HTC’s Vive gives users a more immersive VR experience with “room-scale” VR and motion controllers. Vive users can walk about in an area up to about 25m2 and use the motion controllers to interact with the VR environment. The controllers becoming an extension of their hands, tools or even weapons that move concurrently inside the VR experience. The 360-degree view, being able to walk about and having you hands “in the game” give Vive a true feeling of presence.


At PAXAUS 2015, I spoken to the guys from Melbourne’s Zero-Latency about their partnership with Dell, using the veteran PC vendor’s Alienware Alpha mini-PC’s, to create a virtual reality version of Laser Tag. Players equipped with Oculus headsets, faux rifles and a backpack mounted Alienware Alpha, run around in a warehouse that is transformed into a zombie-infested environment. It’s cutting-edge stuff right now, but I couldn’t help but thing that it is going to soon become commonplace.

I tried Rebellion’s Battlezone using the PlayStation VR at PlayStation’s 20th Anniversary event last year. It was a truly immersive experience really feeling like I was setting in the cockpit of a tank whizzing around a Tron-like battleground. Whilst it’s wasn’t my first VR experience, at the time it was the most impressive. And that’s not bad considering it was still not the final version of Sony’s entry into the VR arena.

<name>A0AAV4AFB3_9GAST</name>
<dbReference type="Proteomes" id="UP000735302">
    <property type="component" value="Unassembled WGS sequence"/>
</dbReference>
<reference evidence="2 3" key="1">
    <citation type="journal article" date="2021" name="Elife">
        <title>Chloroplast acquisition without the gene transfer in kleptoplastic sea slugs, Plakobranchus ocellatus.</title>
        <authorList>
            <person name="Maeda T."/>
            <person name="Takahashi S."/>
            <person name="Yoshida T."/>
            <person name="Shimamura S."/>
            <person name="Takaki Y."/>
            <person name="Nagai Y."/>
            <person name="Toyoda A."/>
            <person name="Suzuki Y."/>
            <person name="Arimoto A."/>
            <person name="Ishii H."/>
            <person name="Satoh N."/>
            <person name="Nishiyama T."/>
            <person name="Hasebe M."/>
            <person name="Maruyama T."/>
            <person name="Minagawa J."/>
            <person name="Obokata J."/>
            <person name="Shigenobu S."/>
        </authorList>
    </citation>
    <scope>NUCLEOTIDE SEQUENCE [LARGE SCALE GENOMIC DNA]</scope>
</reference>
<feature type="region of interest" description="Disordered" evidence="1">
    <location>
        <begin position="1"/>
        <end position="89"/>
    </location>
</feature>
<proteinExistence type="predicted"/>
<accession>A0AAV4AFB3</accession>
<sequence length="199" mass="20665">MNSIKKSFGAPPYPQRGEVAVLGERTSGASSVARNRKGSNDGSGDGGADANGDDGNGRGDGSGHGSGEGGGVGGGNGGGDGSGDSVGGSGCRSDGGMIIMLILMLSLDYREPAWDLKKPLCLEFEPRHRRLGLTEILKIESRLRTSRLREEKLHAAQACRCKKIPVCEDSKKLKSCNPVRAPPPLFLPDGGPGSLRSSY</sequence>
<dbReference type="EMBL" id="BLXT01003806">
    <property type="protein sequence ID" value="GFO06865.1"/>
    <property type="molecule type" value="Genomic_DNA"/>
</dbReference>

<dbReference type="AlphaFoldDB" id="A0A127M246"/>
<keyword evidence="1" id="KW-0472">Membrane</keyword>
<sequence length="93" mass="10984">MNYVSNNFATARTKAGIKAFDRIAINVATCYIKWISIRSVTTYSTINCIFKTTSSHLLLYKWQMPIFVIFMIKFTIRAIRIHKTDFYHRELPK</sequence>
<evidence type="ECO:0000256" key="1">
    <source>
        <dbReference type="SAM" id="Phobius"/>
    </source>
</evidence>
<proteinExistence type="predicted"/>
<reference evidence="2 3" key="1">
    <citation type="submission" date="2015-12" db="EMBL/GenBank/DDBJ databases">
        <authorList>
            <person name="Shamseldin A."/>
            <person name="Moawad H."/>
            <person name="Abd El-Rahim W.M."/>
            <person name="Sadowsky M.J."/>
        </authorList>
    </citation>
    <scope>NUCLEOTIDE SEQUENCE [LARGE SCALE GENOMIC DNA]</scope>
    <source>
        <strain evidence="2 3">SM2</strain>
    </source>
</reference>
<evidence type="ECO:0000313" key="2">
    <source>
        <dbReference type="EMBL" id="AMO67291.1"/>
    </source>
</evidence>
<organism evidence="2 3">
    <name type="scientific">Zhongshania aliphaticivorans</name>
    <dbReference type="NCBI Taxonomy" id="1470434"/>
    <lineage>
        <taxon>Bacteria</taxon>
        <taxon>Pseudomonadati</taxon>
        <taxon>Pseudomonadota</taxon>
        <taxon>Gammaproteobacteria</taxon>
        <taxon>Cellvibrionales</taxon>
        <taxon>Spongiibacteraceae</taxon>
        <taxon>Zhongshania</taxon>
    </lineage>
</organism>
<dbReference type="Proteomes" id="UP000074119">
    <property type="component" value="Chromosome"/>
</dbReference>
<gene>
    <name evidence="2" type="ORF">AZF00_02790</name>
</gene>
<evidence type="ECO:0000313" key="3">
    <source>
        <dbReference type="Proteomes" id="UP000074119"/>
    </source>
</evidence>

It seems that technology has, for the most part, caught up with the dream the early-90s dream of Virtual Reality. We are finally able to step into other worlds, or make our own.


I can honestly see no end to the application of VR in our lives.

Using programs IrisVR’s Prospect, designers can immerse themselves in life-size versions of their work. With VR technology, clients can physically walk through their new house or examine their new product up close.

Historians and archaeologists now have the opportunity to recreate the past in VR allowing modern visitors to experience their ancient heritage like never before.

The applications for VR, aside from games, are limited only by our imagination, and our imagination is about to go into overdrive.

End of part one.